The psoas muscle has been known to play a large role in back pain. The psoas is part of the hip flexor group and it inserts on the lesser trochanter of the femur located on the medial anterior section of the femur. Its primary role is to flex the hip, however, it also side bends the spine secondary to its origin being on anterior lateral bodies of L12-L5.
What happens to the psoas during back pain? Muscle spasms and guarding occurs in patients with low back pain. With chronic or acute low back pain, the spasms and guarding can create increased tension and strain on the spine pulling the spine anteriorly. This can change the normal muscle balance affecting biomechanics during normal ADLs.
An example of this is in a seated position. The hip flexors are placed in a shortened position when we are seated. As we stand the hip flexors must stretch or become elongate. A psoas with increase tone will not elongate properly creating more strain on the spine and facilitating more irritation or pain.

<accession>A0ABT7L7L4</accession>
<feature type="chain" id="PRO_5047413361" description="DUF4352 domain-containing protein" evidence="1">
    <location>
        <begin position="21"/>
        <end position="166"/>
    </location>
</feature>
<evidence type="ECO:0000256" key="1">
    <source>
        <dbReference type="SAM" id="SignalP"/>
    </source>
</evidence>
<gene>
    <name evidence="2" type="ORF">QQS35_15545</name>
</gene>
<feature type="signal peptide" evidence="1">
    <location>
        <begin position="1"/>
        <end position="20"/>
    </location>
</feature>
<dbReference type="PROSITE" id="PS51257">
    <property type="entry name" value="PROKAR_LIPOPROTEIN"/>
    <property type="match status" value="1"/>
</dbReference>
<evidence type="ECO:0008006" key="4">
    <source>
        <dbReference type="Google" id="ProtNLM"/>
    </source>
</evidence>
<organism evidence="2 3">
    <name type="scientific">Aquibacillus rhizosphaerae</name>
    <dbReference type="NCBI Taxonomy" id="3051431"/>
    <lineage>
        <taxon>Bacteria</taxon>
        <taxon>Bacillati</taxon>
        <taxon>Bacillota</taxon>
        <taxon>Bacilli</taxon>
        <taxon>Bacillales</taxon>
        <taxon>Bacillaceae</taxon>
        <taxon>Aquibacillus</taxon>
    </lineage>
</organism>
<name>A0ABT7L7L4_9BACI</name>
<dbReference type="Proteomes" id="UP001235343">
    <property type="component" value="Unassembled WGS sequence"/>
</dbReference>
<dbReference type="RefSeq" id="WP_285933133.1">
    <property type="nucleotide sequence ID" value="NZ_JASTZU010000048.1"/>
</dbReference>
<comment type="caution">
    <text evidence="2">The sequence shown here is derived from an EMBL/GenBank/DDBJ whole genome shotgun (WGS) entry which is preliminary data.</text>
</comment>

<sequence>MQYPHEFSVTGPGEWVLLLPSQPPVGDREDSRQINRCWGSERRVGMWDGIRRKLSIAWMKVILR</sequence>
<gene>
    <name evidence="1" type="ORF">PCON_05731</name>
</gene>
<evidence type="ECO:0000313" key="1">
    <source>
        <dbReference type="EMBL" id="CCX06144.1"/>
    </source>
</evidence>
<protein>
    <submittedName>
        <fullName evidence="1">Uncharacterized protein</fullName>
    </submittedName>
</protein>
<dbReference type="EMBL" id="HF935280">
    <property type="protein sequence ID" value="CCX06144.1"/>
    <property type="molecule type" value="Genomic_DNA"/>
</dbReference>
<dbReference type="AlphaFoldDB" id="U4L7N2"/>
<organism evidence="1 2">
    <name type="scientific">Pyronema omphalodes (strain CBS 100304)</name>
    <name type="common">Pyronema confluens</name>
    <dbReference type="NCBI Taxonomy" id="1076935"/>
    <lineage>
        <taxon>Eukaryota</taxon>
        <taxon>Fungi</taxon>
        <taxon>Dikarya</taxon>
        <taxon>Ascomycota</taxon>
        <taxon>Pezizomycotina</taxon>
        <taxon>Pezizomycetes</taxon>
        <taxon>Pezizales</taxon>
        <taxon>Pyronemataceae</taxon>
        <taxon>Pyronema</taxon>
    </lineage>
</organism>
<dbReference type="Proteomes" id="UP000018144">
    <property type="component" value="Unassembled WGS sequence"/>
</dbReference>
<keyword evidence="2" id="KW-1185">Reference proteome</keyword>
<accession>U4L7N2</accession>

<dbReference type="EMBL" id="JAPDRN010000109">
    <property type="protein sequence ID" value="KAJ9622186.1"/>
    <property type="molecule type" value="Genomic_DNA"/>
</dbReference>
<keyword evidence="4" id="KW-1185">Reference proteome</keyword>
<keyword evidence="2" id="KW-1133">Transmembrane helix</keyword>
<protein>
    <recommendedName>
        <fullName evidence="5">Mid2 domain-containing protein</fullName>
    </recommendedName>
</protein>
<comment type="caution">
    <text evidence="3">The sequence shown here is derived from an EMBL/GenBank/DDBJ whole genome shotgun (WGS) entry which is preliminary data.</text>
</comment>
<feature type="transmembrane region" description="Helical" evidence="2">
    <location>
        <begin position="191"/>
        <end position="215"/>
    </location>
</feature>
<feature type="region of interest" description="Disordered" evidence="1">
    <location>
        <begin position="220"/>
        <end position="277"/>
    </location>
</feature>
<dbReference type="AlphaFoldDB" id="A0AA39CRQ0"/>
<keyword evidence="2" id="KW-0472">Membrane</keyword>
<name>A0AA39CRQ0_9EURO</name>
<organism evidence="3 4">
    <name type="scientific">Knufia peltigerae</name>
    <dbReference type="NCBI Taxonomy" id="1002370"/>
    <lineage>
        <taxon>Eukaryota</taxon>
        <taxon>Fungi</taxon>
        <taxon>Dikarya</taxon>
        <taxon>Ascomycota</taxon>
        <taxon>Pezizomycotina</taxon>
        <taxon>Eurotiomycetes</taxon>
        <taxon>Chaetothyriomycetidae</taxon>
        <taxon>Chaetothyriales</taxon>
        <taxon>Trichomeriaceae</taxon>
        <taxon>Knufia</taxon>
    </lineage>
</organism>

Decreasing muscle tone of the psoas is important. A psoas release can be very effective, but it is also can be difficult to perform and is uncomfortable for the patient.
So how do we specifically stretch the psoas?
There are 10 (some will debate 11) muscles that flex the hip. The psoas is the only hip flexor that attaches to the lateral body of the lumbar spine. To separate out the psoas we can extend the hip and side bend away from the extended hip.
Check out the video below of a Psoas Stretch using The Invertabelt System!
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